Meghan Markle and Prince Harry had no choice but to go on Oprah

Jennifer McShane

This Sandymount home with stylish interiors is on the market for €1.3 million

Megan Burns

Amanda Gorman: ‘One day you’re called an icon, the next day, a threat’

Jennifer McShane

Sneak peek: Stylist Sarah Rickard on how to wear the Simone Rocha x H&M collection

Lauren Heskin

Screen time has exploded in our household during lockdown. How worried should I be?

Amanda Cassidy

Limerick’s Spice Vintage shop owner Grace Collier on how she’s beating the Covid business odds

Erin Lindsay

5 non-fiction podcast miniseries to get stuck into (that aren’t news or true crime)

Lauren Heskin

Sunday baking: Pecan cinnamon rolls

Meg Walker

Sofia Vergara finally wins battle with ex over embryos

Jennifer McShane

Image / Editorial

Female genital mutilation: how 1 woman used her traumatic experience as a positive force for change


by Grace McGettigan
06th Feb 2020

Ifrah Ahmed suffered female genital mutilation as a child, but it wasn’t until she was trafficked from Somalia to Ireland in 2006 that the extent of her mutilation was realised. In a new film called ‘A Girl From Mogadishu’, we see how Ifrah used her experience has a positive force for change


Starring actress Aja Naomi King (from the hit TV series How to Get Away with Murder), A Girl From Mogadishu tells the real-life story of Somalia-born Ifrah Ahmed.

As a child, Ifrah became a victim of female genital mutilation – a process whereby the external genitalia of girls (such as the clitoris) is partially or totally removed for non-medical reasons. According to the UN, girls who undergo female genital mutilation face short-term complications such as severe pain, shock, excessive bleeding, infections, and difficulty in passing urine, as well as long-term effects on their sexual, reproductive health and mental health.

The true extent of Ifrah’s mutilation only became apparent when she fled war-torn Somalia in 2006 and sought asylum in Ireland.

Force for change

Traumatized by her memory of what happened, Ifrah decided to use the experience as a positive force for change. By the end, she emerged as a formidable campaigner against female genital mutilation at the highest political echelons.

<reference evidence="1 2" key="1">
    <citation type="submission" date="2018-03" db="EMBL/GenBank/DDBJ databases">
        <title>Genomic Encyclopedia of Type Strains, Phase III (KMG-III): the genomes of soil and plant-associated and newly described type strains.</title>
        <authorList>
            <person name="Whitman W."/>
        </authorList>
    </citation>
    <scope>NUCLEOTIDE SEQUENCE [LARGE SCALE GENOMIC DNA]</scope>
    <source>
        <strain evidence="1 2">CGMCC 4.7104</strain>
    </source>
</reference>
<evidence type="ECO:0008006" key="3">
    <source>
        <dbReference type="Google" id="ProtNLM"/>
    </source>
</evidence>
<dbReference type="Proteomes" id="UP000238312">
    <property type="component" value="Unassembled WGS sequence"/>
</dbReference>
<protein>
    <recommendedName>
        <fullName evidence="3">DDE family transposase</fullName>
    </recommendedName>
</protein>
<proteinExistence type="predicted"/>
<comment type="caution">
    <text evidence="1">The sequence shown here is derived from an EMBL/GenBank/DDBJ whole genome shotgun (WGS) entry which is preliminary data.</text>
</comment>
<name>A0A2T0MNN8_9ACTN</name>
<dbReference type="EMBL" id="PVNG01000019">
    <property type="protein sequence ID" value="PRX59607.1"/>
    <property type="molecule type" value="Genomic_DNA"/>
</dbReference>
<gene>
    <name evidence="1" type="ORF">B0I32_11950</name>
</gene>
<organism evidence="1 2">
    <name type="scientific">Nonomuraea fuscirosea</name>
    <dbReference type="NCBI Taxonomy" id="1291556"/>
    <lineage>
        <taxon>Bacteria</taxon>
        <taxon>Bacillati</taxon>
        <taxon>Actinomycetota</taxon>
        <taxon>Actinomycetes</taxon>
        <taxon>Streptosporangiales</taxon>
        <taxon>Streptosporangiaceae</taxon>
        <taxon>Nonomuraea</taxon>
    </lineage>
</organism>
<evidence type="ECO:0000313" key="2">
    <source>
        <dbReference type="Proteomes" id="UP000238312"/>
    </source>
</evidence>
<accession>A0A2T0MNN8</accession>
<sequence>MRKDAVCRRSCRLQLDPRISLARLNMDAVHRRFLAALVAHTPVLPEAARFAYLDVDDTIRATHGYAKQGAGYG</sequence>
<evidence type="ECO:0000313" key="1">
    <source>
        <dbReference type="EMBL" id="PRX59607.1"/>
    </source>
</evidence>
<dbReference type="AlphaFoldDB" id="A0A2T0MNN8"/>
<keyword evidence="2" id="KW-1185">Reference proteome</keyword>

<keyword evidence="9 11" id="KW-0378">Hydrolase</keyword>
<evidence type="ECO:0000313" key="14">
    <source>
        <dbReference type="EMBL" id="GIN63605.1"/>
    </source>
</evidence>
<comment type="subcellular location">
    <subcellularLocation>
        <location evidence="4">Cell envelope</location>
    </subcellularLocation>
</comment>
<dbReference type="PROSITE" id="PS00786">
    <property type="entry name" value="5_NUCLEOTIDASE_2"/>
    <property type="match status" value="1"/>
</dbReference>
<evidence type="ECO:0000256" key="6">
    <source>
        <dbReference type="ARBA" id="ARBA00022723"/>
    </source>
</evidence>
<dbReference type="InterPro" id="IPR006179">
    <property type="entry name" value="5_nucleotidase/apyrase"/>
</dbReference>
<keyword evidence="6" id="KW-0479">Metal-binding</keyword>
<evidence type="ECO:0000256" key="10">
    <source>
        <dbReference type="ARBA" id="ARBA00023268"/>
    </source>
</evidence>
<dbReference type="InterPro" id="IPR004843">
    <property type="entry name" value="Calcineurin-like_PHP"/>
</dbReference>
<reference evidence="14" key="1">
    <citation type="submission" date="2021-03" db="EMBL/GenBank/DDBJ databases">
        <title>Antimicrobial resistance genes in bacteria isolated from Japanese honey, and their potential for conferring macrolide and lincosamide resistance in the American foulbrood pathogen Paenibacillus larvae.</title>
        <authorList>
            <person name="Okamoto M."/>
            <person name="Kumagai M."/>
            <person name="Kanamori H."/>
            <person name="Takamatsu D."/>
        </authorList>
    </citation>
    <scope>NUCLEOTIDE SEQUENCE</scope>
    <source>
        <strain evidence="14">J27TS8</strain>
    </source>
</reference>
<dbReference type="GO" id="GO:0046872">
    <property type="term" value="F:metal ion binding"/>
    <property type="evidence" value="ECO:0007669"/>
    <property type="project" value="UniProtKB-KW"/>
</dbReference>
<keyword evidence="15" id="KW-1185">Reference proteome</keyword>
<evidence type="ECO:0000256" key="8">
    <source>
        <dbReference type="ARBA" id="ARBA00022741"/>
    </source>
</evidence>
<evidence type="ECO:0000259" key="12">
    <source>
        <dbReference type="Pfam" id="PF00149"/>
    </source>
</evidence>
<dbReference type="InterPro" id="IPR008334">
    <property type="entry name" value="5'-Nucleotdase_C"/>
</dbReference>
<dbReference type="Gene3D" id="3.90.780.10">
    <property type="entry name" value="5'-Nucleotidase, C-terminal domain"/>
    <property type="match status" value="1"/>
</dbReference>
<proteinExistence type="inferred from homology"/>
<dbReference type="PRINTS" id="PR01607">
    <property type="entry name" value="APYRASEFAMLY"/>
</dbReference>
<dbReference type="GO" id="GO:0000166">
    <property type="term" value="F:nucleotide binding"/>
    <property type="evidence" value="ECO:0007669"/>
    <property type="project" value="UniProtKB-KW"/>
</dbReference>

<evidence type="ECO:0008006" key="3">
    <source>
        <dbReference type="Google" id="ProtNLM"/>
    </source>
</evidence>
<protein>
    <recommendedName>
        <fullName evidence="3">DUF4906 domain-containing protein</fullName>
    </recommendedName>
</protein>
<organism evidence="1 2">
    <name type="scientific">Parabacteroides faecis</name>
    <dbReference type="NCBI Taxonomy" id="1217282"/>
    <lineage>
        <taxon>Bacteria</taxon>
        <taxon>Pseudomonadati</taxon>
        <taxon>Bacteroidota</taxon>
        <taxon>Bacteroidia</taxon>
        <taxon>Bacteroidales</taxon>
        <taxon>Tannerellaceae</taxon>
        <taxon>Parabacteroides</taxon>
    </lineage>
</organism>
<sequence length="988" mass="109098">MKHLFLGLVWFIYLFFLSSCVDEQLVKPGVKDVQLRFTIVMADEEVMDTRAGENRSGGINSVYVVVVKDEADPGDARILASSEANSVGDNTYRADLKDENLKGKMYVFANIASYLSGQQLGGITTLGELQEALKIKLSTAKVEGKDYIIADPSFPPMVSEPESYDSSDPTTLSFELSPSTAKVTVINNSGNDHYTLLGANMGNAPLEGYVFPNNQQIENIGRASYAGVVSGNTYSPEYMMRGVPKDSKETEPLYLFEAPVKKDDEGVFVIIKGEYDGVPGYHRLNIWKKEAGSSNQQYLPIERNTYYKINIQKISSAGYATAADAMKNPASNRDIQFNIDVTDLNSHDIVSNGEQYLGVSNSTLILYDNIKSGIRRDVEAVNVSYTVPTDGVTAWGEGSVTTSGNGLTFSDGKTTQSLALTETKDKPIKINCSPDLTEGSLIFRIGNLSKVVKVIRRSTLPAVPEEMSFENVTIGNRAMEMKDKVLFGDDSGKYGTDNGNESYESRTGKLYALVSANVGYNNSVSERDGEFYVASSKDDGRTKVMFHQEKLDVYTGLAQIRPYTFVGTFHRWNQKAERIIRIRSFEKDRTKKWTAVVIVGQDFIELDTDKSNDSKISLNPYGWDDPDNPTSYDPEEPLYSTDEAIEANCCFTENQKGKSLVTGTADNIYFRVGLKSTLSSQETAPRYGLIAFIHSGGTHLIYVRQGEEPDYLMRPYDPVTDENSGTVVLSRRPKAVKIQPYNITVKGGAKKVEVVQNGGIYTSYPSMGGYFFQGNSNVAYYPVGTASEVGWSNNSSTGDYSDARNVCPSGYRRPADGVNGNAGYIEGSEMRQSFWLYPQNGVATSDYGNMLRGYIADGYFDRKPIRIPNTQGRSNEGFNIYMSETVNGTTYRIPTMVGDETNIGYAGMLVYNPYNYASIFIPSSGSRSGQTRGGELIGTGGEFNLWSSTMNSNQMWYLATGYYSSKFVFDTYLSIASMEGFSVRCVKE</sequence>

What’s more, the announcement that A Girl From Mogadishu will be released in Irish cinemas comes on a very important day. Today, February 6, is the UN’s International Day of Zero Tolerance for Female Genital Mutilation – it’s one of the UN’s key dates for engaging whole communities on issues including human rights, gender equality and sexual education.

The film, which was written and directed by Mary McGuckian, will be released in Ireland on April 3 – but it’s already earned international acclaim. Supported by Screen Ireland, it has already picked up two Audience Awards, one Jury Award, and it’s nominated for the Cinema for Peace Foundation awards to be held at the 2020 Berlin Film Festival.

Watch the trailer for A Girl From Mogadishu below:

Photos: The Girl From Mogadishu, Eclipse Pictures


Read more: Sex education in UK to include FGM, sexting and menstrual health

Read more: HPV and the HPV vaccine: the facts (and myths) you need to know

Read more: My trans child: ‘Everyone’s journey is different, but seeing your child happy is every parent’s ultimate goal’

Also Read

Covid crying
EDITORIAL
Tears, fears and tissues: The 5 types of Covid crying we’re all by now familiar with

It goes without saying that most of us have had...

By Edaein OConnell

home in Ballsbridge house
EDITORIAL
This grand home in Ballsbridge, Dublin 4 is priced at €2.95 million

Just a 15-minute drive from the city centre (and with...

By Grace McGettigan

Christmas trifle
EDITORIAL
Avoca has shared the recipe for their decadent Christmas trifle and we’re digging in

No festive spread is complete without a traditional Christmas trifle...

By IMAGE

Has society become more tolerant of the idea of dating interracially?
premium IMAGE WRITES, REAL-LIFE STORIES, RELATIONSHIPS
Interracial dating: “People kept asking ‘where is she from?'”

With diversity on the rise, what struggles do interracial couples continue to face today? Filomena Kaguako speaks to three couples about their experiences.

By Filomena Kaguako

Christmas cost
EDITORIAL
What I Spend at Christmas: The 37-year-old digital marketer earning €25k who isn’t buying presents for her siblings

Christmas cost the average Irish family €2,700 over the festive...

By IMAGE

EDITORIAL
Here’s how you can watch a new short film starring Paul Mescal

Paul Mescal fans, this one is for you… A 14-minute...

By Jennifer McShane

Elizabeth Day
EDITORIAL
Elizabeth Day: ‘Life is full of failure. But it’s never too late to change your life’

Failure is a natural element of the cycle of life....

By Jennifer McShane

sore eyes UTI period
EDITORIAL
Health Check: What are prostaglandins and how do they affect my period symptoms?

If you find yourself suffering with symptoms like cramping, sore...

By Erin Lindsay